Is Mikhail Gorbachev beginning to crack under the strain of political turmoil in the Soviet Union? NEWSWEEK has learned that a top-secret intelligence report circulated among senior Bush administration officials last week warns that Gorbachev is suffering from "acute emotional and psychological tension." The joint CIA-DIA report says the mental tension is caused by constant attacks from military and Kremlin critics and worry that his international standing is being eroded. U.S. intelligence officials believe that Gorby is still firmly in control but "under great strain and great pressure."
  • The Mechanics Of Peace

    George Bush was not about to let Saddam Hussein off the hook. At a Friday session in the Oval Office, the president and his war planners offered Saddam little more than humiliation to look forward to. If Saddam wants to end the war before ground combat begins, the president insisted, large numbers of Iraqi troops must abandon their tanks and walk or ride trucks out of Kuwait. And they will not retreat under the protection of a total cease-fire: they will hear allied bombs exploding around them. Pentagon spokesmen said coalition forces will give safe passage to enemy soldiers who signal clearly that they are withdrawing. But the allies are determined to orchestrate Saddam's retreat so that he cannot come out a winner. ...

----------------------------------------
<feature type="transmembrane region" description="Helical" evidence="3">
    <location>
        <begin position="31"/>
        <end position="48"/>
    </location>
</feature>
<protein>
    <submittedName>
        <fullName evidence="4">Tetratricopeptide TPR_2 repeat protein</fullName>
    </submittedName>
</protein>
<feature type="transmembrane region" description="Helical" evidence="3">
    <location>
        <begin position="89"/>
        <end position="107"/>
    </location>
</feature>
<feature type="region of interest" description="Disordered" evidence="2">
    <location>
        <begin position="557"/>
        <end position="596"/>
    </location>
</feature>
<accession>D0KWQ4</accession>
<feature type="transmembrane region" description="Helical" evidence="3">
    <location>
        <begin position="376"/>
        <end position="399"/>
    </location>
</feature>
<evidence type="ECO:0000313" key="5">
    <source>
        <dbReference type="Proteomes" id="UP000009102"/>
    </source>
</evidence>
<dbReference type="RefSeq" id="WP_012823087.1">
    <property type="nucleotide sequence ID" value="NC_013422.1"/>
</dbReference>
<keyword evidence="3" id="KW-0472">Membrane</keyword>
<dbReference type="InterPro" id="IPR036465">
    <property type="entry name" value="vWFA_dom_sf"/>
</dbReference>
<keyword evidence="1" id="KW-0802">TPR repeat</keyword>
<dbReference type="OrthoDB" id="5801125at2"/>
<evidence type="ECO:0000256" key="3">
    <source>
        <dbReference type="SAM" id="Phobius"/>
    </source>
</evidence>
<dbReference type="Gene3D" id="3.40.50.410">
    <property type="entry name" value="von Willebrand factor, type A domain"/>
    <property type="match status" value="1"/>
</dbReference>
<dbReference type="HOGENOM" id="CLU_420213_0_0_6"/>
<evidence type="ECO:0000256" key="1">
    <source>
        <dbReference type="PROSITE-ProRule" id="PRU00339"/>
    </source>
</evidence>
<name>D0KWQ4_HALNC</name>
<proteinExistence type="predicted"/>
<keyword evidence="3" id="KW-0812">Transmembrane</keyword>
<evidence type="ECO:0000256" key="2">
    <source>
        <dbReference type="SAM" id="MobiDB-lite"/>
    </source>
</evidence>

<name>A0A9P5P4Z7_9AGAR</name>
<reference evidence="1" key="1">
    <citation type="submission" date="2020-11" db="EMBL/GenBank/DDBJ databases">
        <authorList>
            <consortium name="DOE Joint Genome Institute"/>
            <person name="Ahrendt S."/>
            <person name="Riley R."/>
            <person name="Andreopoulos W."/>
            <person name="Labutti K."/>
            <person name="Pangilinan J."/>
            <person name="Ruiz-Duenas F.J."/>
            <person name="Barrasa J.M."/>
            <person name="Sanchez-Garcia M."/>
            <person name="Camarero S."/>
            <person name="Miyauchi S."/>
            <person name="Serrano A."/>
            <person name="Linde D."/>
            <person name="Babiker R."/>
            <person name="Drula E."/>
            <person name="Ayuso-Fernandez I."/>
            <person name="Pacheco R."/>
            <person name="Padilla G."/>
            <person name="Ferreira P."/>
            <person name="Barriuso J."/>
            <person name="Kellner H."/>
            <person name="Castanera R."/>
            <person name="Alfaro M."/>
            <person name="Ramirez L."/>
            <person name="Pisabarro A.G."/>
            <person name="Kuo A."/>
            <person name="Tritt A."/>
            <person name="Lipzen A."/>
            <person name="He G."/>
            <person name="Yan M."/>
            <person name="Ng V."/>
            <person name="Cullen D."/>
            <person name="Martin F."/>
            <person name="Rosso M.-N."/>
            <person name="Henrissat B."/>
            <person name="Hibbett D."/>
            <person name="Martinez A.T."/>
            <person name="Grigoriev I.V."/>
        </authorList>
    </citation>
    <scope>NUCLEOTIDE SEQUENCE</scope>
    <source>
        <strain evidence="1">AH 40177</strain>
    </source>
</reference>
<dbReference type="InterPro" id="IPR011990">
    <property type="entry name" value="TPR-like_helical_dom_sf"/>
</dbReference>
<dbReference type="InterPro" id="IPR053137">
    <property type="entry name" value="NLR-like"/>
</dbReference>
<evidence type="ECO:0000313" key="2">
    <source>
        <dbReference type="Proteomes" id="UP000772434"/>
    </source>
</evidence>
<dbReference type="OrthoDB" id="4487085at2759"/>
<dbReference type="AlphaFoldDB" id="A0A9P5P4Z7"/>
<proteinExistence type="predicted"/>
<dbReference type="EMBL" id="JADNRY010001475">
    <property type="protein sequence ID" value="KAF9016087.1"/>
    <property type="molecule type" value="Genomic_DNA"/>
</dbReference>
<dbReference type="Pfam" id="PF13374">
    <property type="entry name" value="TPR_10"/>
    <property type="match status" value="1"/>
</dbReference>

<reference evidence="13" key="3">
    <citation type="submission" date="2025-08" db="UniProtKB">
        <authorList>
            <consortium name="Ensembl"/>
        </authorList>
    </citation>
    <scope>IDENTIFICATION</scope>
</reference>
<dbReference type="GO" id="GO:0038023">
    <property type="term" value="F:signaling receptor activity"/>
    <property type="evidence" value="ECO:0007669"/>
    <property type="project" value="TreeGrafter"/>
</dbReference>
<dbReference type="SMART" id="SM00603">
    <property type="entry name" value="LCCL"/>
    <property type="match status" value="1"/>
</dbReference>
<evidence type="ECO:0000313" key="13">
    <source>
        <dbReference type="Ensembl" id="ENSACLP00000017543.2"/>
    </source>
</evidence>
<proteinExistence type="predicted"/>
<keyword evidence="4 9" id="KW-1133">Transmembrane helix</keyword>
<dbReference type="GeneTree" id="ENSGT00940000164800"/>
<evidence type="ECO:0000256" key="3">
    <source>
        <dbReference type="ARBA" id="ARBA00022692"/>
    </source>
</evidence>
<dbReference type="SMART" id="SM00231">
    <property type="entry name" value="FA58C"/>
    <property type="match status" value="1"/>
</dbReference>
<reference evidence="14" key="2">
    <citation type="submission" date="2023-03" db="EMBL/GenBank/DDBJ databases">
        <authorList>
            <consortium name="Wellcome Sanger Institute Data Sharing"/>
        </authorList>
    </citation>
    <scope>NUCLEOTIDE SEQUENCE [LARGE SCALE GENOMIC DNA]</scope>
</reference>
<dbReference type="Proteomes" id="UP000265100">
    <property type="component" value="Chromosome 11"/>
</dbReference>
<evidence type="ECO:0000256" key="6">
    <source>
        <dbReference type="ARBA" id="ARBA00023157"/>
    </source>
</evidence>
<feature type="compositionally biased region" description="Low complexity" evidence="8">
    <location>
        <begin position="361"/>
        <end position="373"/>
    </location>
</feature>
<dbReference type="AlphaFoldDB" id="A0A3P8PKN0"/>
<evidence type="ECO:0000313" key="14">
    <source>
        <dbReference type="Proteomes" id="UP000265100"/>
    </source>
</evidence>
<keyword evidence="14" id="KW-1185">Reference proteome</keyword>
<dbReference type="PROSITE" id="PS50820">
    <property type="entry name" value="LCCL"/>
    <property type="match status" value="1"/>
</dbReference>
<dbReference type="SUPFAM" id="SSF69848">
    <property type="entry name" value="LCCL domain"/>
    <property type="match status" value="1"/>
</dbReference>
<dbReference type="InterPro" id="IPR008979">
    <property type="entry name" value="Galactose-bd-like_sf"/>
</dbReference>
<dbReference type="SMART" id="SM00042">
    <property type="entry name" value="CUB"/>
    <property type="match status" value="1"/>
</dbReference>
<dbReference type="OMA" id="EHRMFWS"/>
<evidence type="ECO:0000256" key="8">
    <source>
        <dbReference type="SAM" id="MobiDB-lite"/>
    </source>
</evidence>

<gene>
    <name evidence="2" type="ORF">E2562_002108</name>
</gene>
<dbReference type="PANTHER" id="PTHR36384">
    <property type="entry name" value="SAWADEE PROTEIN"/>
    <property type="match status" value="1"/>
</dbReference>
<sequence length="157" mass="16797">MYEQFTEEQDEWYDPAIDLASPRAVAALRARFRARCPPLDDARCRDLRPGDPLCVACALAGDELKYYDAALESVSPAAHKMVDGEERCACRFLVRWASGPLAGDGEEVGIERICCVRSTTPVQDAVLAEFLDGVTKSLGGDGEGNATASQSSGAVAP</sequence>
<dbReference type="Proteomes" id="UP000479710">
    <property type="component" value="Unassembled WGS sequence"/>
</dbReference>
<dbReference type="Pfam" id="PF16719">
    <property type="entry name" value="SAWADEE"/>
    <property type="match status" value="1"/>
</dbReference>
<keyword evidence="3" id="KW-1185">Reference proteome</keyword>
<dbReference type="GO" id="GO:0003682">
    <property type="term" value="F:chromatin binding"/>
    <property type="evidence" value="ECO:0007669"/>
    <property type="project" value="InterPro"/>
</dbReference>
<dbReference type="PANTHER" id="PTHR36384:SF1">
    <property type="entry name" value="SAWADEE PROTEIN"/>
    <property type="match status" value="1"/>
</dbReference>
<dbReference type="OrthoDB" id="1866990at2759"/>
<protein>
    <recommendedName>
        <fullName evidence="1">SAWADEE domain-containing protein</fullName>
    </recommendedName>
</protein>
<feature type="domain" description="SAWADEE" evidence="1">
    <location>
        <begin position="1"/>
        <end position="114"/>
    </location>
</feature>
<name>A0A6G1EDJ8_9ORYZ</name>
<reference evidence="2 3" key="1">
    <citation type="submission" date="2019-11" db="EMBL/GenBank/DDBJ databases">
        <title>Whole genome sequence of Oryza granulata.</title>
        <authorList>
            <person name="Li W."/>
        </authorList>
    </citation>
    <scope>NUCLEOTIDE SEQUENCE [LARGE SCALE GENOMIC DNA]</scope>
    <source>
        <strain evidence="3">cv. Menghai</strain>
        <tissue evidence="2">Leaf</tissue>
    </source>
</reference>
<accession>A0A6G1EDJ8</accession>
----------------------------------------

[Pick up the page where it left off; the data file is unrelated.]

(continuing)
• Soviets: Stopping Start

    NEWSWEEK has learned that a last-ditch effort by the Bush administration to salvage the crumbling START arms-control negotiations has failed. A team of top U.S. arms-control officials returned empty-handed last week from a trip to Geneva. "The Soviets walked back even further" from agreements reached in December, a well-placed U.S. source said. The administration is publicly calling the problems "technical," but behind the scenes there is "really profound concern, and at the highest levels" over the impasse. ...